Saturday, July 10, 2010

Buffy 2x11 - "Ted"

After a fairly long run of episodes centering on the serialized aspect of the show, Buffy takes a breather from Spike and Drusilla for a mostly self-contained episode focusing on Buffy's home life. A standalone Buffy is not necessarily a bad Buffy, though, as this episode proves by uncovering some interesting themes and making great use of its first celebrity guest star, sitcom actor John Ritter.

"He was a person. And I killed him."

- Buffy

As a fan of Doctor Who, I'm quite familiar with "stunt casting", but it's something Buffy never really engaged in very much, as far as I can tell. Off the top of my head, John Ritter is the only example I can think of, and it's one that turned out pretty well. His performance in this episode manages to convincingly oscillate between his warm, funny side and his menacing side. And, y'know, his malfunctioning robot side.

It helps that "Ted" is a really strong episode even if we ignore Ritter. The episode is structurally pretty interesting, shifting between two very non-fantasy stories: first, the story of a two-faced, abusive boyfriend who seems normal and likable to everyone else, and then, the interesting dilemma of how Buffy reacts to killing a human being. The latter is slightly undermined by the discovery that Ted was a robot all along, but  I think the implications of Buffy actually having killed a person are something that the show couldn't really have dealt with as it was.

I think one of the strengths of the episode is that it needn't have had the science fictional robot concept to work as well as it did. It's sufficient for Ted just to have been a really messed up guy... which of course is Joyce's understanding of the whole thing. And the relationship between Buffy and Joyce is one of the best things about this episode, picking up from their little "moment" in "School Hard."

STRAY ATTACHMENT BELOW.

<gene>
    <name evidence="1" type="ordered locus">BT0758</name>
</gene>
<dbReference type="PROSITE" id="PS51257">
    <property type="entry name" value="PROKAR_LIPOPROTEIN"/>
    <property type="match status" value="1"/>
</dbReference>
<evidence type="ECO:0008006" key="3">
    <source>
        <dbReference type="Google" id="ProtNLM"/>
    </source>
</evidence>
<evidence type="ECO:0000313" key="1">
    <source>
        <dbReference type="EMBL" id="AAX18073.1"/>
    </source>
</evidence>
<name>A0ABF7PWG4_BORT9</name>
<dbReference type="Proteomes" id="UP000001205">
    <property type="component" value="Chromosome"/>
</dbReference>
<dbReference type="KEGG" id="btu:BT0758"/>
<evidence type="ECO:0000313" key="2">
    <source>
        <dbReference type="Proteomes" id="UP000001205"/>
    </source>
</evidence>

The episode is fleshed out with a minor B-plot involving Giles and Jenny Calendar, revisiting their relationship for the first time since "The Dark Age" as they try and figure out where they stand, which by the end is a lot better than where they were in the beginning. Their fight with a vampire in the graveyard is nicely juxtaposed with Buffy's second confrontation with Ted. Meanwhile, there's even a C-plot with Xander and Cordelia trying to figure out where they stand. Apparently, they stand in a utility closet making out. Although standing is optional.

It's these little subplots that tie the episode to the ongoing arc of the series, and which allows a mostly standalone episode to feel like it's moving things forward in a real way. So all in all, it's a great episode. I don't know if I would put it on my top ten list, as Joss has, but it's certainly enjoyable.


  1. I really enjoy this episode, and I think Ritter is prefect in the role. It's interesting to think about how the idea of Buffy killing a human is dealt with here, given what happens in season 3 and even later on in seasons 6 and 7. The taking of human life in Buffy is always a serious subject and always has consequences. As you say, mercifully Ted turns out to be a robot--which absolves Buffy of legal guilt, though perhaps not moral culpability. After all, when she killed him, she believed him to be a human, which is really what matters.

  2. That's right, I had forgotten that she thought he was human! That's a great precursor to what's to come, and an indication of how clear-cut the "no killing humans, even awful ones" rule actually is. This works at this point in the series, because vampires and demons are, as of now, portrayed as completely evil (with the exception of Angel, who is the way he is solely--ha!--because he has a soul). However, when the theme resurfaces again in seasons 6 and 7, this rule suddenly seems not to make as much sense anymore, and it seems to be interpreted in a very arbitrary manner, in light of some new characters and events. But, I'll save my rant about that for season 7's "Selfless."